Google prices out cloud SQL services for App Engine customers

Google has set fees for its cloud SQL storage offering, and detailed pricing on both a per-use and per-day model depending on the developer's need. The move is an effort to bolster App Engine, which is a service from Google that allows developers to run cloud applications on the company's infrastructure.

The Mountain View, Calif. company has offered Cloud SQL in a limited free beta since last October. Developers can continue to use Cloud SQL free of charge until June 12, however, after that continued use will require billing information.

"Since launch, we’ve been busy working on improving the performance, and adding features like scheduled backups and multihoming to increase availability and improve performance", Cloud SQL team member Joe Faith says. Faith says that SQL capability is one of the most requested features by App Engine users.

The per-use plans are designed for those who want to test out the service, have lightweight applications or applications where usage may be hard to predict. On a per database instance basis, usage will be charged at between $0.10 and $0.88 per hour depending on database type. In addition, there is a $0.24 charge per gigabyte of storage, and a $0.10 per million I/O request fee.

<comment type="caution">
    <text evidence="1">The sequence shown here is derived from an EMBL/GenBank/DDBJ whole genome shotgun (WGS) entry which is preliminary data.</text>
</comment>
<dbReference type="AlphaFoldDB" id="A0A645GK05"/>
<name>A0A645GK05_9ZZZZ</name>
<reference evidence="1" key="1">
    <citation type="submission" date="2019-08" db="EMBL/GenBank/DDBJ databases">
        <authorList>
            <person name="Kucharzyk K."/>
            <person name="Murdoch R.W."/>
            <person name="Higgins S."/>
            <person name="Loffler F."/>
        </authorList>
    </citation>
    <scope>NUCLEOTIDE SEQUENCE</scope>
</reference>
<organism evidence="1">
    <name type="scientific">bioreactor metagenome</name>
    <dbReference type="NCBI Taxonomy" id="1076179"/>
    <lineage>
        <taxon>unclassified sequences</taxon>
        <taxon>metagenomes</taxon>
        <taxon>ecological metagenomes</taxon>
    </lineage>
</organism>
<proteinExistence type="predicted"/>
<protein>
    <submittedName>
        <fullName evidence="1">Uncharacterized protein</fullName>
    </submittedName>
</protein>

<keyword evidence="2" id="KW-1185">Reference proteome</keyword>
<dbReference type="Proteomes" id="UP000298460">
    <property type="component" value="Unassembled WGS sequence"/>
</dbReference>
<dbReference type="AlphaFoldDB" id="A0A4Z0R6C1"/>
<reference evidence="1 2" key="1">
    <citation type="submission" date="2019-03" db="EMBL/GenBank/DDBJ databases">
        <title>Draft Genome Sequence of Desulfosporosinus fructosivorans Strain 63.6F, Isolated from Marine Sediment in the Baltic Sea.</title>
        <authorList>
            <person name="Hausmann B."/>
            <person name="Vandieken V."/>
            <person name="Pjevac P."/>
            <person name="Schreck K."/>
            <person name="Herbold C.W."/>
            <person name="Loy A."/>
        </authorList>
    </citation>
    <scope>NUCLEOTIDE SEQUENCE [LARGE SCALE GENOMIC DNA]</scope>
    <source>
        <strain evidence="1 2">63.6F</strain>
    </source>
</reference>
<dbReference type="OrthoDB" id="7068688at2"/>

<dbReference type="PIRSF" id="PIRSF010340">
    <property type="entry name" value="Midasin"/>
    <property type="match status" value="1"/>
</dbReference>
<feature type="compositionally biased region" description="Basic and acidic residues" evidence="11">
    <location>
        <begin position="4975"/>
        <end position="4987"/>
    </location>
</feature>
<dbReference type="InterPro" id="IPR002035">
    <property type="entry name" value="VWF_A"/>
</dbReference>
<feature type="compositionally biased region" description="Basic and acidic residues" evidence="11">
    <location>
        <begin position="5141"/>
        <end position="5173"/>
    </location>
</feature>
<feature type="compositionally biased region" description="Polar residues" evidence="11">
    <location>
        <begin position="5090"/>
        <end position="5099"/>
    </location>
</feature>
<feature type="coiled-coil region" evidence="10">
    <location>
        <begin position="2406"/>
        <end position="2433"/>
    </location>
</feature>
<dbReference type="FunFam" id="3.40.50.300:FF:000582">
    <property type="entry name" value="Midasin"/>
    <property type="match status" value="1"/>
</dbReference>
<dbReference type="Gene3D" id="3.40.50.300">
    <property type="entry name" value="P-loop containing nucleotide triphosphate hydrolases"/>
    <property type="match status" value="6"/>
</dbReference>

For those that can plan out their usage, the package plans might be a better option. The smallest package allows for .5GB of RAM, 1GB of storage and 850,000 I/Os per day for $1.46 per day per instance, while the largest package offers 4GB of RAM, 10GB of storage and eight million I/Os per day for $11.71. Any storage or I/O overage is charged at the per-use rate, the company says.

Database in the cloud is a hot-ticket item among cloud service providers. HP's cloud service packages announced Thursday offer MySQL database services. Amazon also made moves on the SQL front this week, adding Microsoft SQL server to its Relational Database Service (RDS) product.

Even with the move to offer SQL services, some are still not convinced the company is serious about the cloud. GigaOM's Barb Darrow actually compared Google App Engine to a "roach motel" over issues with compatibility with other cloud storage providers.

"You can check [cloud apps] in, but not necessarily check them out should you opt for another deployment choice. Developers say once they write for GAE, the application is locked in", she wrote after speaking with some developer's familiar with Google's cloud application service.

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